In the judgment in favour of Simon Singh against the British Chiropractic Association’s bogus defamation action, the judge noted that the use of defamation law on scientific discussions had a “chilling effect“, and a movement has resulted to reform libel law, to which all three major parties seem to be committed.
In the United States, notionally the home of free speech, the trouble caused by creationists and Tea Baggers leads even ordinary schools to avoid teaching evolution. The chilling effect has frozen education in the US. A school that was not trying to teach creationism or IDiocy, but merely to avoid controversy, has refused a teacher permission to teach evolution in science class. The teacher, Mark Tangerone, will retire two years early as a result.
Likewise, the effect of the revisionists in Texas is having a similar chilling effect around the US in the teaching of history and science. Basically, anything that a vocal and troublesome minority want to prevent being taught, can be stopped dead. This can include things like sex education, of course, which is what the target is – if you can control who has sex and under what conditions, you run things in general.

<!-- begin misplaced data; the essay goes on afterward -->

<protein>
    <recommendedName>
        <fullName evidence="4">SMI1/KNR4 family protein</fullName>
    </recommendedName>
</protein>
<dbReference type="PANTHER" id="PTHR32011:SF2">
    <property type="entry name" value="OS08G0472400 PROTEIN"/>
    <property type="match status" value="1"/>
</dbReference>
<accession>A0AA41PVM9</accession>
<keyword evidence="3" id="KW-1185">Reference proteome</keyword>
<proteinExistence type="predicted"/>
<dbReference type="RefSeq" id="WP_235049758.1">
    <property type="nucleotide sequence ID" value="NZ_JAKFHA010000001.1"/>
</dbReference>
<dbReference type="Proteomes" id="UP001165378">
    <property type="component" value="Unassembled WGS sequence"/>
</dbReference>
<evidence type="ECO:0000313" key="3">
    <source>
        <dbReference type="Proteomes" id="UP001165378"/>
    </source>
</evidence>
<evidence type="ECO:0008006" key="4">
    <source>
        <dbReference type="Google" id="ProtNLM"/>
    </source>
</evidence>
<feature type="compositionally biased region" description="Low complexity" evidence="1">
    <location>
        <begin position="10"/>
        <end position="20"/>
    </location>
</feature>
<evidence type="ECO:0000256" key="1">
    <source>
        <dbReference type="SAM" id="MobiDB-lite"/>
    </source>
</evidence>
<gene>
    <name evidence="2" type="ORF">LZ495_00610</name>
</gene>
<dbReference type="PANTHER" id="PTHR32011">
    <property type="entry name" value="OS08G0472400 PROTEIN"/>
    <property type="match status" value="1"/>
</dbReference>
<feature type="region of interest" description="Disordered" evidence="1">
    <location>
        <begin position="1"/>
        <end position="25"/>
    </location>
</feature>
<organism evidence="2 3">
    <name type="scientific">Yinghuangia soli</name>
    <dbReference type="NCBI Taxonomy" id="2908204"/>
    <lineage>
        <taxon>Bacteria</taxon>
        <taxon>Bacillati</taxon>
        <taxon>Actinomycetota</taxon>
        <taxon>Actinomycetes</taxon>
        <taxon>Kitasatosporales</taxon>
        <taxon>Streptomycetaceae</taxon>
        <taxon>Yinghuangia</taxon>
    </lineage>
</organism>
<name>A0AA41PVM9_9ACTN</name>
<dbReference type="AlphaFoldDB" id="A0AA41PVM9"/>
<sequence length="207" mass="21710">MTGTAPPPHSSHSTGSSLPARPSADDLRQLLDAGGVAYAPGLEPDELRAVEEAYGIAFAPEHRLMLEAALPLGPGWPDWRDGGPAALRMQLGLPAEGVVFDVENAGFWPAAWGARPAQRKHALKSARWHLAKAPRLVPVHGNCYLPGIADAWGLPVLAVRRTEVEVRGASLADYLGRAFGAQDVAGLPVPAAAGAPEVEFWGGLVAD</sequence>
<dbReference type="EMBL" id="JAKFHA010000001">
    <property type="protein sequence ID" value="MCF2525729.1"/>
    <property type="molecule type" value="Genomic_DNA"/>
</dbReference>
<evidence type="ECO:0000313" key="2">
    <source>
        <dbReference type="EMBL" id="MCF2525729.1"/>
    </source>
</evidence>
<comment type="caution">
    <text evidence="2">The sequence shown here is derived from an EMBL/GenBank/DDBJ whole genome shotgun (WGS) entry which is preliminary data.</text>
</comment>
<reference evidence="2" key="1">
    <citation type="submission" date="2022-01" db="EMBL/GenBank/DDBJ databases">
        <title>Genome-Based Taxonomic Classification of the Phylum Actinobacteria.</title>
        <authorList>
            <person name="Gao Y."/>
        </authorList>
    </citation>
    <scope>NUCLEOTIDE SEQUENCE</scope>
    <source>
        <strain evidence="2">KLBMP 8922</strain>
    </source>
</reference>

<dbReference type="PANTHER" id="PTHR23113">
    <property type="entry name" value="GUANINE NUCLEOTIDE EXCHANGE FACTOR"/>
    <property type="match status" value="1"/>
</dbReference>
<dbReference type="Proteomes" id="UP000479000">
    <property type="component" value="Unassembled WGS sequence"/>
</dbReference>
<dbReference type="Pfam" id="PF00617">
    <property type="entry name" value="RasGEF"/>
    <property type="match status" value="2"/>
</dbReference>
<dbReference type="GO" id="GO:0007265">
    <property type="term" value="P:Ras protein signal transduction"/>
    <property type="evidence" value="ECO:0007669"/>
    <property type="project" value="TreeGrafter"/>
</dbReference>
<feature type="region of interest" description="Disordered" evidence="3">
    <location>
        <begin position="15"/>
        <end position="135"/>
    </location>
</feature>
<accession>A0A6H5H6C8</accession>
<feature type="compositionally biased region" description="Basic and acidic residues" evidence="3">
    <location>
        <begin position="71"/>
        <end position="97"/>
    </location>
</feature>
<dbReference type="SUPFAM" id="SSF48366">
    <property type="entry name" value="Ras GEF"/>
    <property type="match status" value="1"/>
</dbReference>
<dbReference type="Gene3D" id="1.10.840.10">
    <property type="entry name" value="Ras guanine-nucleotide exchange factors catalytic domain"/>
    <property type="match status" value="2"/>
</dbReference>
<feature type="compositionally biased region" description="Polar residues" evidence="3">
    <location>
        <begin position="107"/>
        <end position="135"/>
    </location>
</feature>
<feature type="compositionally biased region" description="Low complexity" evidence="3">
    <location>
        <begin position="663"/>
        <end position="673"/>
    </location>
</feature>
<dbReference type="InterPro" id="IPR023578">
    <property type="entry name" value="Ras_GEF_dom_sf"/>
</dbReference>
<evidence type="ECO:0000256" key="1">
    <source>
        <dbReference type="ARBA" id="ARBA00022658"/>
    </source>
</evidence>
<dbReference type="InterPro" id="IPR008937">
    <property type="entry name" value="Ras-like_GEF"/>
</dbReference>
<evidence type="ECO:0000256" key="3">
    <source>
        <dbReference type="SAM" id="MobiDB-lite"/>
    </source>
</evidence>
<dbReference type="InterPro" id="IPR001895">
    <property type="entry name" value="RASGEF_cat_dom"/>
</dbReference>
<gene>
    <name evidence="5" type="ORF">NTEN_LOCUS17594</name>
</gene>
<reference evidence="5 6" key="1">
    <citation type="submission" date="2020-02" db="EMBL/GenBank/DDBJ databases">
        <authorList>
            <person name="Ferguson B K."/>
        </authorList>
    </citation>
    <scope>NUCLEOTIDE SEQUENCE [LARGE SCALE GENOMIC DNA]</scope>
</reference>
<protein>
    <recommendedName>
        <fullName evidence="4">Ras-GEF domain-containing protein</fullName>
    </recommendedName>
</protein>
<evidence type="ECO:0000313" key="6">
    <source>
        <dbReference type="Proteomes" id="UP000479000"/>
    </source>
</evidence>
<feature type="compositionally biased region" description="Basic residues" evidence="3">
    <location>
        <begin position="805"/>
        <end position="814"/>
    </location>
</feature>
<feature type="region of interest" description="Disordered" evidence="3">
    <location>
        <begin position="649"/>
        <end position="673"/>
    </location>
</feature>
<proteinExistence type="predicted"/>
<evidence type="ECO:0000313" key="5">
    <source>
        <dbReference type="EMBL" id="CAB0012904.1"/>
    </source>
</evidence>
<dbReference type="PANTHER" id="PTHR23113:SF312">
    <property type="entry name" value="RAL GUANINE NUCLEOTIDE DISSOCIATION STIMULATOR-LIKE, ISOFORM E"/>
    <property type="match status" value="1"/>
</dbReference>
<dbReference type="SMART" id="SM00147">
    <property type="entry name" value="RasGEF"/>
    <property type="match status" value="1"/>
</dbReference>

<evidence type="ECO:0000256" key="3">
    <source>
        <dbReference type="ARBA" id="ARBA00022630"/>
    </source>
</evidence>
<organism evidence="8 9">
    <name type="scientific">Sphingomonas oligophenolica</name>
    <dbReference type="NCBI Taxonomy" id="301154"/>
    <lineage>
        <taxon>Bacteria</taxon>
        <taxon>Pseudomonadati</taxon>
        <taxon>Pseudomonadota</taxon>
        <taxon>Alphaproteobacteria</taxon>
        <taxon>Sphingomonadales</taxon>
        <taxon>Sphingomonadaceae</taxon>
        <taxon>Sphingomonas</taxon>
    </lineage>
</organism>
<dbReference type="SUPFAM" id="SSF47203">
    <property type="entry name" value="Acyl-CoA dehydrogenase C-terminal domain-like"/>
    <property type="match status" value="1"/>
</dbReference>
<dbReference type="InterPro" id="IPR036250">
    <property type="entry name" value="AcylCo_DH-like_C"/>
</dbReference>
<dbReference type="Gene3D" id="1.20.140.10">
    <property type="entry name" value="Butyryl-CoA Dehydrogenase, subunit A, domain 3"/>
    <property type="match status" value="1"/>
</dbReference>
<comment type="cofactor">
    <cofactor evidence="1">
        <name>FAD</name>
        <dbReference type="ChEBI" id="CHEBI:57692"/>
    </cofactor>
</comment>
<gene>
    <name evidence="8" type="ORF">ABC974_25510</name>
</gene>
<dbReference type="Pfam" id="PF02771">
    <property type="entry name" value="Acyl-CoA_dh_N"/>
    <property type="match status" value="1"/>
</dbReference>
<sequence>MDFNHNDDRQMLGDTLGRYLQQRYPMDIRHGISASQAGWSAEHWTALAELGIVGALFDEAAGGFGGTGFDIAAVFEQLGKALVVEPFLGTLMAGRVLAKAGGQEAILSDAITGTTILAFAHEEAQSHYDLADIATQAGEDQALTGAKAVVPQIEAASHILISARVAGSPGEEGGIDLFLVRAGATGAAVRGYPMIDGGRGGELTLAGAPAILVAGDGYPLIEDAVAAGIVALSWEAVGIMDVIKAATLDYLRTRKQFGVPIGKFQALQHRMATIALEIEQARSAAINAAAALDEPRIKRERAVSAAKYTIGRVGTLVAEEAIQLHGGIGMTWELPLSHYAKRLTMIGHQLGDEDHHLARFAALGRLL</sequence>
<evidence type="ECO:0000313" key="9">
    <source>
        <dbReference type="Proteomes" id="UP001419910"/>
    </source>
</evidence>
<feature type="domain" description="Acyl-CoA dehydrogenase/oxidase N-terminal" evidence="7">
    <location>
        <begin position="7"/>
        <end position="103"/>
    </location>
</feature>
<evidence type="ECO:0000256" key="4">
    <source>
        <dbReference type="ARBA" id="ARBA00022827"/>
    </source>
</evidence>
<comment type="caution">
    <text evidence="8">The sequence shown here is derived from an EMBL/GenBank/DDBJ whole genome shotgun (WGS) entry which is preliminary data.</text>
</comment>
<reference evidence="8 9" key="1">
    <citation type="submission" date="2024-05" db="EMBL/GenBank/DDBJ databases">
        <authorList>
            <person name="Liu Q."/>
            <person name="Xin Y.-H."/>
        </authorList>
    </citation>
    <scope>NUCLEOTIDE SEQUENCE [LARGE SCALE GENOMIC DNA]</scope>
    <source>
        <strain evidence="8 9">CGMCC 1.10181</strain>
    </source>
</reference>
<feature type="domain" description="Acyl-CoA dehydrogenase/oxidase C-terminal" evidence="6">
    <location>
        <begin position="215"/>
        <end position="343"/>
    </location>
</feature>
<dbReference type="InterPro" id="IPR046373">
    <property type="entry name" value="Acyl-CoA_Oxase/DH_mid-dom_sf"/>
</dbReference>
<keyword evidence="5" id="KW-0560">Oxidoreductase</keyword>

It is, I think, time to review Aristotle’s point about democracy: it can become mob rule in an instant. The way we had previously prevented this, to the extent that we had, was not to increase the influence of the majority by greater elected representation, but to curtail representation by convention and expert opinion. The conventions were that politicians would not try to impose political views on education, or on science (often honoured more in the breach), and the curtailment was, in other democracies than the US, that experts had a special role in setting the standards. Both appear to be under constant and intensive attack. I think, especially in the light of the astroturf funded campaign against Anthropic Global Warming, that this needs to be addressed urgently, in the US and around the world.